To the European masses of the 1920s and 1930s, who had been cut off from the organizing social principles of the prewar years and the givenness of reality enjoyed by their forebears, the world seemed so intolerably arbitrary that they demanded an explanatory system, which the Nazis and Stalinists provided. If one accepted the primary fictions of the Nazis’ world conspiracies of the Jews (a fiction about nature), or the Stalinists’ of capital (a fiction about history), then the fragmented, incomprehensible world began to make sense again. As Arendt wrote in The Origins of Totalitarianism (1959), “What the masses refuse to recognize is the fortuitousness that pervades reality.”

Mass man and mass society developed after the First World War with the failure of the party system in European politics and the apparent meaninglessness of the class system. “The revolt of the masses against ‘realism,’ common sense, and ‘all the plausibilities of the world,’” Arendt wrote, “was the result of their atomization, of their loss of social status along with which they lost the whole sector of communal relationships in whose framework common sense makes sense.”

An incapacity for commonsense thinking and prudential judgment characterizes mass man and affects mass society. In Between Past and Future Arendt describes the masses as “a society of men who, without a common world which would at once relate and separate them, either live in desperate lonely separation or are pressed together into a mass. For a mass-society is nothing more than that kind of organized living which automatically establishes itself among human beings who are still related to one another but have lost the world once common to all of them.”

The postwar masses consisted not only of poor and working-class people. Many members of the elite, already disgusted with the bourgeois order in 1914 and beguiled by violence in their experience of combat, abandoned what was left of prewar society and amalgamated themselves to the masses. Of course, both Hitler and Stalin eventually liquidated such elite followers because the docility of their intelligence could not be trusted. However, members of the fragmented bourgeoisie were also among the atomized and dispossessed, and they sought their own advantage in the police forces and administrations of the totalitarian regimes. At their worst, they were Himmler’s men, such as Adolf Eichmann, the banal bureaucratic murderer of millions.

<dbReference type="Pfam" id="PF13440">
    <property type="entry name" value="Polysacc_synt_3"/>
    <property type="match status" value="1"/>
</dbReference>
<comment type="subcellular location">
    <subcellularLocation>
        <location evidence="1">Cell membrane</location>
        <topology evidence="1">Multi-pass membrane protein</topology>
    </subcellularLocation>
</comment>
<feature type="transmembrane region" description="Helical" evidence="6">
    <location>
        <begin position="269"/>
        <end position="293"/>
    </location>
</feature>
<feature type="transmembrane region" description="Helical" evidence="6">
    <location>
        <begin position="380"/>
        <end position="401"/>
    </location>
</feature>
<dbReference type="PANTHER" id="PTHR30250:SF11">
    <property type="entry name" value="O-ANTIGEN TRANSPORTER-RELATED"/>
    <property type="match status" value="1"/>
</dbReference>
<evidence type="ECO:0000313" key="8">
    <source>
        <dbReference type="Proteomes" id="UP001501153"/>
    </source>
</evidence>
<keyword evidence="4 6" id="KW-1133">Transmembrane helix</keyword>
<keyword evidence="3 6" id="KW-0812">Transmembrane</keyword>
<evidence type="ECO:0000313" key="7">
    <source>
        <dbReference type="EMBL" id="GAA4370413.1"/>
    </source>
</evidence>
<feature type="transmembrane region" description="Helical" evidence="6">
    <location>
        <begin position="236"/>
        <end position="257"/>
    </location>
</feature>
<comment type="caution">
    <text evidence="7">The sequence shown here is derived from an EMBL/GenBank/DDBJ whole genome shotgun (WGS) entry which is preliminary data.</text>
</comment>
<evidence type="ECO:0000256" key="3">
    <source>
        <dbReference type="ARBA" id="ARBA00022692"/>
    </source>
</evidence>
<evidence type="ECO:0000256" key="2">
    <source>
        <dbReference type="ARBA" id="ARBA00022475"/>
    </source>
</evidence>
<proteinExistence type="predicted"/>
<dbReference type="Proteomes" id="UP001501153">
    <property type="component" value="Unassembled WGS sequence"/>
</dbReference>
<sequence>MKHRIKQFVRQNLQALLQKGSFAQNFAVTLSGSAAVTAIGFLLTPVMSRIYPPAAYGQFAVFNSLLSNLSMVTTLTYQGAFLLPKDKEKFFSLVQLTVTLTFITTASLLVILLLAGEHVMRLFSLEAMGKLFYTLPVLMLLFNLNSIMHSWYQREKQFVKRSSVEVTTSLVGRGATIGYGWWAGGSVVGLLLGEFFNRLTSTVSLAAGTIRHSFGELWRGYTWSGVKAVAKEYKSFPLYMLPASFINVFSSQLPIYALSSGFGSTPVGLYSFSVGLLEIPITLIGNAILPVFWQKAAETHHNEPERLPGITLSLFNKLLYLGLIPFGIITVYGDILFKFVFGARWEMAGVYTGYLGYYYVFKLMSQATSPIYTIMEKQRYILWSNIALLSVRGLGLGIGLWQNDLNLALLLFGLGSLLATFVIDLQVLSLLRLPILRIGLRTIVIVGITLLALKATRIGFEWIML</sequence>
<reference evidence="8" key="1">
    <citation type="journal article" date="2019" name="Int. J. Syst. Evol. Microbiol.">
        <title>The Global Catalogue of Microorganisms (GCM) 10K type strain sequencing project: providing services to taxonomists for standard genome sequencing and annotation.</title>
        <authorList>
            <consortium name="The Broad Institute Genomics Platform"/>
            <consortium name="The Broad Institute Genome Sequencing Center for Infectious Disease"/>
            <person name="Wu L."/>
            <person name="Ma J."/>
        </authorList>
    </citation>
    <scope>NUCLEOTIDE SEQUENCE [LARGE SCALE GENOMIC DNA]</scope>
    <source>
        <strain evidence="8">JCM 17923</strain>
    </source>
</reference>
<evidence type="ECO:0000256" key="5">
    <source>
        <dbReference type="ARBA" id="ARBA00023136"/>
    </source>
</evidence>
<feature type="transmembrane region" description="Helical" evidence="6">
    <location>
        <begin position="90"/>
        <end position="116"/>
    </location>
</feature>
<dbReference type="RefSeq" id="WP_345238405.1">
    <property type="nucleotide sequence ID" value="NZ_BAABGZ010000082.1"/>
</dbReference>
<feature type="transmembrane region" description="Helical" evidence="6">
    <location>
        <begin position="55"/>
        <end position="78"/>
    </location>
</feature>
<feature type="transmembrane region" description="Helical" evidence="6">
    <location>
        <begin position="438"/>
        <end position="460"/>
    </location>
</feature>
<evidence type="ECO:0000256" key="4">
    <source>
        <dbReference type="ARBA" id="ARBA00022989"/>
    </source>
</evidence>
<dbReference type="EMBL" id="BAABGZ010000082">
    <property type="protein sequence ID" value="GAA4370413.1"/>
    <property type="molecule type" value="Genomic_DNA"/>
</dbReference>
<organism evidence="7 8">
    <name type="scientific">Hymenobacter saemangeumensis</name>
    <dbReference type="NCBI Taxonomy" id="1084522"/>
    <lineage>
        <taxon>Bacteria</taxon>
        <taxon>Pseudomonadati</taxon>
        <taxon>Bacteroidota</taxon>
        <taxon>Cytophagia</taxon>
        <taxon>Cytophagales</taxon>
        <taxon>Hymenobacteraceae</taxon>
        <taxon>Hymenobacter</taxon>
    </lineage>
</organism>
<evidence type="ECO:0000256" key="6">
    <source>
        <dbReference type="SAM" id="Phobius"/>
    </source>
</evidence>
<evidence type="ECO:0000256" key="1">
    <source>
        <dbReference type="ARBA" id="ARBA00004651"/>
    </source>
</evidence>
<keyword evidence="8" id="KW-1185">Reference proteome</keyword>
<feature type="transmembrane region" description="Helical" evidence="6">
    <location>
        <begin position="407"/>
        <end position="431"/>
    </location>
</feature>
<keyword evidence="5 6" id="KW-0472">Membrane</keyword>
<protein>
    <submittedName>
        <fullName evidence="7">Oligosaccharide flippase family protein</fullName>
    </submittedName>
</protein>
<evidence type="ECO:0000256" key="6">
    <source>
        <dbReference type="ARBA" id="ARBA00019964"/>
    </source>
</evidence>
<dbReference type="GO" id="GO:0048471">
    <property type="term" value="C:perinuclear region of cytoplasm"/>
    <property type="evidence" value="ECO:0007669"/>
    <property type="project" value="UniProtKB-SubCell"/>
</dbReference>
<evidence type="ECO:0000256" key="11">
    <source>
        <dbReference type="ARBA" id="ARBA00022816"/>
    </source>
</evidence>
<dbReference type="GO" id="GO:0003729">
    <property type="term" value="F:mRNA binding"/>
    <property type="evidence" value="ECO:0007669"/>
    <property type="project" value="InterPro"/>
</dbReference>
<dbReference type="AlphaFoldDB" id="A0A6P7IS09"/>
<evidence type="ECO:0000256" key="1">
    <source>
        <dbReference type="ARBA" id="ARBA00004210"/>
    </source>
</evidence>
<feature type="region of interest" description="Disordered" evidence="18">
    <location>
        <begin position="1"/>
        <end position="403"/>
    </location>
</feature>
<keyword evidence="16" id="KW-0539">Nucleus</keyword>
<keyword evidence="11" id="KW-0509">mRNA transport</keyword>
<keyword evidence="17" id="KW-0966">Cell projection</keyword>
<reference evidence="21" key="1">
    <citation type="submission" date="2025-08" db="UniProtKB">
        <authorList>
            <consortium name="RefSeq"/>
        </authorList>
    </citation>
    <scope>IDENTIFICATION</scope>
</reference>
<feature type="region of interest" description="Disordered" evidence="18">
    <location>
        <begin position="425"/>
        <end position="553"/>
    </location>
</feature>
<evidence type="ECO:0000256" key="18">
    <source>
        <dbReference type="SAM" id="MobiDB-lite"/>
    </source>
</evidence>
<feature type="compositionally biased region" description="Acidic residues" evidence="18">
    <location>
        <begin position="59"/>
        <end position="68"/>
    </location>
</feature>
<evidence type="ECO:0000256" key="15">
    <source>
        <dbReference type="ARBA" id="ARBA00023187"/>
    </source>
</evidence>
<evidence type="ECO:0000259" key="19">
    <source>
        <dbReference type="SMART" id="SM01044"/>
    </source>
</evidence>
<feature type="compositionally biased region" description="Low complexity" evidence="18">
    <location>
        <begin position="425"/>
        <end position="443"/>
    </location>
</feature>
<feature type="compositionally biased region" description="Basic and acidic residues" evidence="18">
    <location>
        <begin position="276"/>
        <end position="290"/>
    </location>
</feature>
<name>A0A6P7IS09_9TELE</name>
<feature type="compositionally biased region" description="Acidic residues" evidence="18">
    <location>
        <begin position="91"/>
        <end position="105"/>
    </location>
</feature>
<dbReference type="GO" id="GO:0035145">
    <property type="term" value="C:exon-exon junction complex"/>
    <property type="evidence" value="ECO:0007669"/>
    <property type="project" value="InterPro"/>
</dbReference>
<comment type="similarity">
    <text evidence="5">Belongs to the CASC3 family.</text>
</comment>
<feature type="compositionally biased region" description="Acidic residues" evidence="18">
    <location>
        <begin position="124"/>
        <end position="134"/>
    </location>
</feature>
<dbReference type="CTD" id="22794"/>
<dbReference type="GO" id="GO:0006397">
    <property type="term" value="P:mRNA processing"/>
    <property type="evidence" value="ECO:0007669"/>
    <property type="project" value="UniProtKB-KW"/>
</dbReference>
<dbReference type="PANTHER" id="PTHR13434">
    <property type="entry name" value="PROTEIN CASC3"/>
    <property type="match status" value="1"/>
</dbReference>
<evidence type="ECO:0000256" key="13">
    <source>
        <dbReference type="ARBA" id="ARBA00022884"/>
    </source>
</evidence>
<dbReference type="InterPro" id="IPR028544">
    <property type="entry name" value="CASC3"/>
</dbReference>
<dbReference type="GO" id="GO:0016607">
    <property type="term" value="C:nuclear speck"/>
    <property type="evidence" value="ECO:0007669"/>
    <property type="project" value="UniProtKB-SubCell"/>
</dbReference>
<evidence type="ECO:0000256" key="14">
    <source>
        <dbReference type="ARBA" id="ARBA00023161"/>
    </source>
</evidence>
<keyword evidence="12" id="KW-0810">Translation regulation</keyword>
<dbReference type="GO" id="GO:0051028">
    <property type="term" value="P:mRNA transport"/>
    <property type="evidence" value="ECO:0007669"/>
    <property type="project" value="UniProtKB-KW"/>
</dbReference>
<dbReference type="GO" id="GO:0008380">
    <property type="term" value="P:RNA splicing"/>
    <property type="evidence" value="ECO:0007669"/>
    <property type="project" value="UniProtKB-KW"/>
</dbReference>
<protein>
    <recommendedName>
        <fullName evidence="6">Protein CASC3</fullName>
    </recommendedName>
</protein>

Thus, for these groups from which mass man was formed, the “escape from reality is a verdict against the world in which they are forced to live and in which they cannot exist,” Arendt observes in Origins. It was a world in which “coincidence” and “chaotic and accidental conditions” were the defining day-by-day characteristics. Offered scientistic, explanatory fictions, such as the competition of natural species or the warfare of economic classes, the masses believed them in order to give stability to their persons and their lives.

In America today, we are on a similar arc. As Robert D. Putnam demonstrated in his book Bowling Alone: The Collapse and Revival of American Community (2000), American “social capital” has seriously diminished. By social capital he means the “stock,” so to speak, that Americans have in their families, friends, community institutions, and political forums, stock from which they draw “dividends” in living together in ways that are healthy and productive. Americans might bowl more nowadays, but they join bowling leagues much less. Membership in most civic and religious organizations — for example, rotary clubs and parish churches — is down across the board. Add in the extreme mobility of the white-collar class and the diminishing employment opportunities for the blue-collar class, and it is easy to see that Americans, by and large, have become atomized, dispossessed, and rootless.